“I do believe in intellectual property. I do believe you have a right to your property.”
So said Senator Rand Paul (R-KY) in response to a question following his remarks during an event last week at the Heritage Foundation titled, “Will the Real Internet Freedom Please Stand Up?”
In Article I, Section 8 of the U.S. Constitution, our nation’s Founders specifically provided for the protection of intellectual property (IP) in order “To promote the Progress of Science and useful Arts.” While the fundamental concept of providing artisans, authors and inventors exclusive right to their respective works and discoveries has remained relatively uncontroversial for most of the nation’s history, recent debates regarding what to do about widespread infringement over the Internet have caused some to diminish IP protection by setting it aside as merely some abstract, disposable ideal.
That mindset is dangerous, both in theory and in practice.
First and foremost, intellectual property is vital to free enterprise and drives economic growth. According to a recent study by the Global Intellectual Property Center, IP-intensive industries currently employ more than 55 million Americans and account for 74% of all U.S. exports and $5.8 trillion in GDP. Without strong IP protections, the incentive to innovate is removed, drying up investment, stalling growth and progress, and thus undercutting the entire economy.
Little if any incentive would exist for an author to write the next great novel, Hollywood to produce the next cinema blockbuster or a pharmaceutical company to develop a cure for cancer if none of them are able to benefit economically from their works.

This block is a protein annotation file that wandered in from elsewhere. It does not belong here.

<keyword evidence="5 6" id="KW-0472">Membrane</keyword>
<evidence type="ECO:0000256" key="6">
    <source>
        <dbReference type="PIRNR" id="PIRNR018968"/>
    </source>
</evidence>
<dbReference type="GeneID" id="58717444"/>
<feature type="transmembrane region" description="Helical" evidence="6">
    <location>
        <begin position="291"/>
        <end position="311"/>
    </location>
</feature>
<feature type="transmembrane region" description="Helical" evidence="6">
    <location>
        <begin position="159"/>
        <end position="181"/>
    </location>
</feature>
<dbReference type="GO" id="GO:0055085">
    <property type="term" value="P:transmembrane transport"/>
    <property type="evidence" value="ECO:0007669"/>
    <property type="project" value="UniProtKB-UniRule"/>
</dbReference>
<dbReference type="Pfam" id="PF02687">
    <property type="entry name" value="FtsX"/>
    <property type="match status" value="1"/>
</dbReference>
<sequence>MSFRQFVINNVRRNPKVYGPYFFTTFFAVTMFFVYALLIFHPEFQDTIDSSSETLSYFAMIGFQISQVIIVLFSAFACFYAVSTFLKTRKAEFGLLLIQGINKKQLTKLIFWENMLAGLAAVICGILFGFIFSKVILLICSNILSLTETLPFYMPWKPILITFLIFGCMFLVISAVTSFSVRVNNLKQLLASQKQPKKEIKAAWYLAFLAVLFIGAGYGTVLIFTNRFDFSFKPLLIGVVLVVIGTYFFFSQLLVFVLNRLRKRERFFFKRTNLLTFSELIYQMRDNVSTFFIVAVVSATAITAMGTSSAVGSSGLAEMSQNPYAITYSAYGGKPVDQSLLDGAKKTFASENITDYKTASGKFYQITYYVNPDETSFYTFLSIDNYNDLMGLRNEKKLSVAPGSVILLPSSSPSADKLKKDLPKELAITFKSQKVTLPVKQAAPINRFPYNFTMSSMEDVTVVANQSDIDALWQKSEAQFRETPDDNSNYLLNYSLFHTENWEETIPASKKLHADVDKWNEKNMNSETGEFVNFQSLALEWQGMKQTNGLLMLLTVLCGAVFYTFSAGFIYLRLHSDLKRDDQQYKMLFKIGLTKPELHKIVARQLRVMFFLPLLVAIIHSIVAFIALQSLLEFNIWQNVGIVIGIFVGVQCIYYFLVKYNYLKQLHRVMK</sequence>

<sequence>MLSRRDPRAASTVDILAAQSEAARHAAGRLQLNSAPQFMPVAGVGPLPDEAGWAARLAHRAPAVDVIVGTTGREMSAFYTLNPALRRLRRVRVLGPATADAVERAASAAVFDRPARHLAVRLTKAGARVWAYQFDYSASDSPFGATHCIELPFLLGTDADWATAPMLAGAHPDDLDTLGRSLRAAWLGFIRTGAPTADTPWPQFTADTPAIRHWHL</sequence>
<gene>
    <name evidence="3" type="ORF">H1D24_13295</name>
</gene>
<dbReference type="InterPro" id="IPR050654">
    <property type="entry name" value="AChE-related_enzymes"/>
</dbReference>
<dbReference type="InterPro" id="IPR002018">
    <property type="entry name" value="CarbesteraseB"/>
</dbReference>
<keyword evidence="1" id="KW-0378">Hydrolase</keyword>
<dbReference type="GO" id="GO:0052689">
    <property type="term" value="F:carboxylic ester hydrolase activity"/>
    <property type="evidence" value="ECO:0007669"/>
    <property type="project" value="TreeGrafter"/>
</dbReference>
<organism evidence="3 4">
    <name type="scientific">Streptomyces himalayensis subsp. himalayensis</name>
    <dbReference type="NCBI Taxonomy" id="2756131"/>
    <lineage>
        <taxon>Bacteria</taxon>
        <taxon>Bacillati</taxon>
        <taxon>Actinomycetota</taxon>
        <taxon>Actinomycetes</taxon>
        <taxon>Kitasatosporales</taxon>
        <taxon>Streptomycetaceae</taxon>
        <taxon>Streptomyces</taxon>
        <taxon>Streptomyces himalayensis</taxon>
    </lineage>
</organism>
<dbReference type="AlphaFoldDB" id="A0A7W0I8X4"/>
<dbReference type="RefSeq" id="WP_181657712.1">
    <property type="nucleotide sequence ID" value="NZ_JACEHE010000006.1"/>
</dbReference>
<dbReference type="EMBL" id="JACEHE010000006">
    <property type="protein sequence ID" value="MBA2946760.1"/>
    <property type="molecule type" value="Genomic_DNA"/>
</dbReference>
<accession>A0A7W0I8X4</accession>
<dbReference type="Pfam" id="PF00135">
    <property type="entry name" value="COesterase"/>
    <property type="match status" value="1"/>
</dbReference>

Moreover, when the importance of IP is diminished or dismissed altogether, its protection is afforded different levels of enforcement not on par with that of physical property. But the concept of property should not be rooted in its physical existence. Owning property is a contract that provides the title-holder specific rights that lead to economic benefits, not simply a plot of land. In that way, intellectual property is no different than any other form of property.
Senator Paul gets it. In his remarks – previewed as “what could be the most significant talk on Internet freedom this year” by the Heritage Foundation’s Robert Bluey – Paul declared, “There are some libertarians who don’t believe in copyright. I am not one of them. I think you have to protect intellectual property.”
Senator Paul’s comments reveal that not only do some libertarians get IP wrong, but that all property needs protection and enforcement thereof. As evidenced by over 200 years of practice, patent, trademark and copyright protections promote the general welfare and lead to great economic advantages by driving innovation and developing capital. The end result comes in the form of countless benefits from millions of IP-intensive jobs, billions in exports and trillions in GDP spilling over to the rest of society.
Property, including intellectual property, is preeminent and deserves strong protections.